Psychologists have documented that human perception is highly unreliable, and perceptions about people are especially prone to a variety of biases, errors, and logical shortcuts. There are many perceptual cues that people (and I mean all people) use to judge other people, often unconsciously. Unfortunately, at the top of the list of perceptual traps is skin color: people everywhere are highly susceptible to making inferences and generalizations based on a person’s skin color.
This spring researchers from the HIT lab in NZ (famous for groundbreaking AR) and elsewhere report that a similar effect is seen in perception of robots.
“Determining whether people perceive robots to have race, and if so, whether the same race-related prejudices extend to robots, is thus an important matter.” (, p. 196)
In one part of the study the participants were willing to ascribe a race to a robot, with only 11% choosing “does not apply”! (Sigh.)
The study also found a bias very similar to ones seen in studies with images of humans. I.e., dark skinned robots were treated similarly to dark skinned humans, and different from light skinned entities.
“Participants were able to easily and confidently identify the race of robots according to their racialization and their performance in the shooter bias task was informed by such social categorization processes.” (, p. 201)
Racial categories are highly problematic, and certainly deeply affected by culture. But however you define race for people, robots obviously cannot have a “race”. Yet people ascribe the label.
“For us, the main question was if the participants choose anything but the “Does not apply” option.” (, p. 203)
These findings are certainly significant given that humanoid and household robots are almost all white skinned. This is in strong contrast to real demographics of butlers and nannies.
One problem with this lack of diversity is the effects of social stereotypes. “If robots are supposed to function as teachers, friends, or carers, for instance, then it will be a serious problem if all of these roles are only ever occupied by robots that are racialized as White.” (, p. 202). They raise another point that some times a social robot should have a “race”. In these cases, the “race” must be reliably conveyed in order to enable the bot to function correctly in the social setting.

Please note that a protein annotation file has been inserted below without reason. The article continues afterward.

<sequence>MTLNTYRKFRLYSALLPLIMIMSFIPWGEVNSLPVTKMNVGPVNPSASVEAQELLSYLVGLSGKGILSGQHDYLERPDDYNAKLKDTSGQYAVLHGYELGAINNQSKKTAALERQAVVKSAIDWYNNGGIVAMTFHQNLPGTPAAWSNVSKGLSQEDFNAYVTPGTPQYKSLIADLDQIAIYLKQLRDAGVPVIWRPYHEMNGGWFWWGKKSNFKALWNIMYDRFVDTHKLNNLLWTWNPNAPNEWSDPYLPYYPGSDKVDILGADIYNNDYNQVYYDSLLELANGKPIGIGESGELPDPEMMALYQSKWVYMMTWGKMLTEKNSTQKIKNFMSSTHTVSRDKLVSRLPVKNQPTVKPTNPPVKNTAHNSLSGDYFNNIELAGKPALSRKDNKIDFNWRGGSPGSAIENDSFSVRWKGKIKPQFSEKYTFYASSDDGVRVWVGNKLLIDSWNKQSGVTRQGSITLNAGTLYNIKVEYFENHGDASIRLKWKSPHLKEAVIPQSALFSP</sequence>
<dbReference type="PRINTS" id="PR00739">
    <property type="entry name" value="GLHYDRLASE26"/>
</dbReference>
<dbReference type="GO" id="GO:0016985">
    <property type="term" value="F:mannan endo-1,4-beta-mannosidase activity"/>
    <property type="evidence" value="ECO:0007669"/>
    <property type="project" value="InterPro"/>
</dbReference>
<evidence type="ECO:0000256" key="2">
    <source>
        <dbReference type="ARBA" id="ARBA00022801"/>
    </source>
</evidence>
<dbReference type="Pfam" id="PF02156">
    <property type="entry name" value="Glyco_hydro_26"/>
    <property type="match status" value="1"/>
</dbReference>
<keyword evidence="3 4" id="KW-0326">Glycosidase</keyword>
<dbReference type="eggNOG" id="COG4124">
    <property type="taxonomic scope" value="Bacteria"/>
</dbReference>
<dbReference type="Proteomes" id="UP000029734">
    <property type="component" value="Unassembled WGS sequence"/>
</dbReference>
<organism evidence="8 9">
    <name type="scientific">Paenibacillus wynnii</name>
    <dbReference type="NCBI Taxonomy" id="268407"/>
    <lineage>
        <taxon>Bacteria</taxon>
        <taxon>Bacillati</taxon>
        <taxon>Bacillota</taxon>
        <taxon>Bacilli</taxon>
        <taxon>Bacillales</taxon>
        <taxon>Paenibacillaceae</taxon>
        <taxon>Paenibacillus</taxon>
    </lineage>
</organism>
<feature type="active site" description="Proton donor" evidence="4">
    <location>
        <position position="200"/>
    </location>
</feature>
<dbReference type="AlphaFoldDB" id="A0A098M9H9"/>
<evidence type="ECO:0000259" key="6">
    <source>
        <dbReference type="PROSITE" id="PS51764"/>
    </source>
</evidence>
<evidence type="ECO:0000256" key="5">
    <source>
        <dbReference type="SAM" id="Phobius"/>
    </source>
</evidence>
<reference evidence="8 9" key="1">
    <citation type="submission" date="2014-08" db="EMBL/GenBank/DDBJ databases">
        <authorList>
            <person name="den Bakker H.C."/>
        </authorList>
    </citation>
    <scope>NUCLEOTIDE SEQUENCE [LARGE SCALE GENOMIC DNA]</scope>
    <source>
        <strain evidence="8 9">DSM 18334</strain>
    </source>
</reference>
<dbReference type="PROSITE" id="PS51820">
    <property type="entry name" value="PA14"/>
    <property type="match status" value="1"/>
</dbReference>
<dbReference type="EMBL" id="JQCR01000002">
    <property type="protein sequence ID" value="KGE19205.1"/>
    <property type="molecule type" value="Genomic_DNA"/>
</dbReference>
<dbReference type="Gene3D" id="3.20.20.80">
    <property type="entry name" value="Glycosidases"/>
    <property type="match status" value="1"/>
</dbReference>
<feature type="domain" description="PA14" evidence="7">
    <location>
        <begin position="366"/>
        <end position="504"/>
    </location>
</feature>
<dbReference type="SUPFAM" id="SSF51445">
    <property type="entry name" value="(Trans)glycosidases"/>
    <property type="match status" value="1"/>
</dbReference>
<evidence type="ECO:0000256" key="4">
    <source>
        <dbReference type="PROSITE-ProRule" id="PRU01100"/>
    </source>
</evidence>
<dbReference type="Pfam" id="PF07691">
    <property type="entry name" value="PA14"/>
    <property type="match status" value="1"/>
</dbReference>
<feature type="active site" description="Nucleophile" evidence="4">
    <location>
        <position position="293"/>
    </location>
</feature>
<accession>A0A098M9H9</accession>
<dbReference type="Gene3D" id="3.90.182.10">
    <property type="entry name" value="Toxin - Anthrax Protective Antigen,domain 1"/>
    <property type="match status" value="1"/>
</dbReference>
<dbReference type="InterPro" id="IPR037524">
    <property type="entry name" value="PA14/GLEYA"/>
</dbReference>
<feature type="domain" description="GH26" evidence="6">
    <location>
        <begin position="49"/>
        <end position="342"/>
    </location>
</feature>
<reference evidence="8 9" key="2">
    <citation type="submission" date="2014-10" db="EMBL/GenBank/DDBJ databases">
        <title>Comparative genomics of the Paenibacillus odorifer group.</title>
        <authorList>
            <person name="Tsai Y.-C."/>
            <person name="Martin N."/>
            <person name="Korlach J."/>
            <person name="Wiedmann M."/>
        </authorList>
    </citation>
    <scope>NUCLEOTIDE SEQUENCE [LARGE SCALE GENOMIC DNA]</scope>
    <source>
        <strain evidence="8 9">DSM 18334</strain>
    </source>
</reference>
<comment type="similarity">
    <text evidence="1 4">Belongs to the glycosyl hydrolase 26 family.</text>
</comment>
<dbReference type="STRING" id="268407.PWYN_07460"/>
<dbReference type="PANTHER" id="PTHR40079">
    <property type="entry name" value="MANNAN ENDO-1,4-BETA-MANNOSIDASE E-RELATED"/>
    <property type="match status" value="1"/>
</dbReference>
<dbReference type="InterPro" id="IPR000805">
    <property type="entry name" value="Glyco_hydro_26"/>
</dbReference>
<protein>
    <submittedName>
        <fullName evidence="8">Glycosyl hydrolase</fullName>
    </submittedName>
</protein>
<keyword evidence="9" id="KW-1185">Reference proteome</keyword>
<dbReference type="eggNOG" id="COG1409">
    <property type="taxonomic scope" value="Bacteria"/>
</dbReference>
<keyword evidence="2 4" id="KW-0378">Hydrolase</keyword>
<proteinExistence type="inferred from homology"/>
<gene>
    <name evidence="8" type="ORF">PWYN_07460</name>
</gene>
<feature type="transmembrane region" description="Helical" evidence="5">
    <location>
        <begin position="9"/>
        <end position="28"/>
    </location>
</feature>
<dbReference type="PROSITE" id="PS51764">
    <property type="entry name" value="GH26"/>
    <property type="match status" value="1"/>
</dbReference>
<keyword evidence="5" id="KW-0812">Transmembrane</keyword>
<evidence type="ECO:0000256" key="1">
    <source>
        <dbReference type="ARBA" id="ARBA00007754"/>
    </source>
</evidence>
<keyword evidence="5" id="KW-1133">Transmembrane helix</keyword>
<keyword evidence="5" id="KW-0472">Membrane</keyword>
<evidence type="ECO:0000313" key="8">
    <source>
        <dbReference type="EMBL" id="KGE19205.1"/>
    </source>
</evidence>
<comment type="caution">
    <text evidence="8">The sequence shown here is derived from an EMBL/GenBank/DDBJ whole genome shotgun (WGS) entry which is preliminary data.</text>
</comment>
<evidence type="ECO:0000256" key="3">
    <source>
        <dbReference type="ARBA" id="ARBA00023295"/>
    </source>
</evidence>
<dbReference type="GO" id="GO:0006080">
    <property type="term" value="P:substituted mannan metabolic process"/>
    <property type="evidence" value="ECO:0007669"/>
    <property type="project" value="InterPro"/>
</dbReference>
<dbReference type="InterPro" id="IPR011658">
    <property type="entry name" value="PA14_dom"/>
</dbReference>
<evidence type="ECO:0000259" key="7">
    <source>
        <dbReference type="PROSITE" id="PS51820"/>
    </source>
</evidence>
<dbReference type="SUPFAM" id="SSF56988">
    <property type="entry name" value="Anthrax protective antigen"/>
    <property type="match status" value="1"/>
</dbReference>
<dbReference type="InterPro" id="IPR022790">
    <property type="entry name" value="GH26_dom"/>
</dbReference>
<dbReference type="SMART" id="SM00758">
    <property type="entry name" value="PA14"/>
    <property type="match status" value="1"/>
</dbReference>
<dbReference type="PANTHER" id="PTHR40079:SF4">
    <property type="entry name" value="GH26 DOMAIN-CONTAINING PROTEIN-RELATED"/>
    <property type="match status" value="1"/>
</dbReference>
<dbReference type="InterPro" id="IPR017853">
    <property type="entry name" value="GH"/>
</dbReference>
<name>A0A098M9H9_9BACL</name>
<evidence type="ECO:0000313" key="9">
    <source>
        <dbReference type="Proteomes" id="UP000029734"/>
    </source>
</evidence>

It is a bit surprising that so many people were willing and able to ascribe a “race” to a picture of a robot. (What is wrong with people????) In part, this must be due to the anthropomorphism of the robot. I doubt that the same effect would be seen for, say, autonomous vehicles, no matter what their skin color. (But maybe not—people seem to be able to imagine personalities to speaking interfaces, so who knows what human personalities might be unconsciously assigned to different robots.)
Clearly, the coming technological utopia will be just a morally complex as the bad old days. As some have pointed out, exploiting enslaved sentient machines isn’t any more moral than human slavery. One wonders how the racial and other unconscious social cues might play into these interactions. (E.g., adding darker skins to “menial” robots–ick.)
And for all the faux anxiety about The Robot Uprising, I have a bad feeling that people will have much, much more fear of and violent reactions to robots with different “racial” features. Many people will be much more subservient to White Male robots, whether they should be or not.
I even wonder whether these prejudices are a factor in the implicit competition between household robots and human servants. Are white skinned robots an attractive alternative to dark skinned humans? Double ick.
At the very least, designers of social robots must remain aware that they cannot avoid ancient social cues, definitely including the awful mess of gender and racial stereotypes.
On that point, it is rather worrying that the research was not well received by the conference reviewers, and proposals for discussions were prohibited . I sympathise with the discomfort (look at how many “icks” appear above). But I don’t think that head-in-the-sand rejection is going to work.
This is important, dammit.
- Evan Ackerman, Humans Show Racial Bias Towards Robots of Different Colors: Study, in IEEE Spectrum – Robotics. 2018. https://spectrum.ieee.org/automaton/robotics/humanoids/robots-and-racism
- Christoph Bartneck, Kumar Yogeeswaran, Qi Min Ser, Graeme Woodward, Robert Sparrow, Siheng Wang, and Friederike Eyssel, Robots And Racism, in Proceedings of the 2018 ACM/IEEE International Conference on Human-Robot Interaction. 2018: Chicago, IL, USA. p. 196-204. https://dl.acm.org/citation.cfm?id=3171260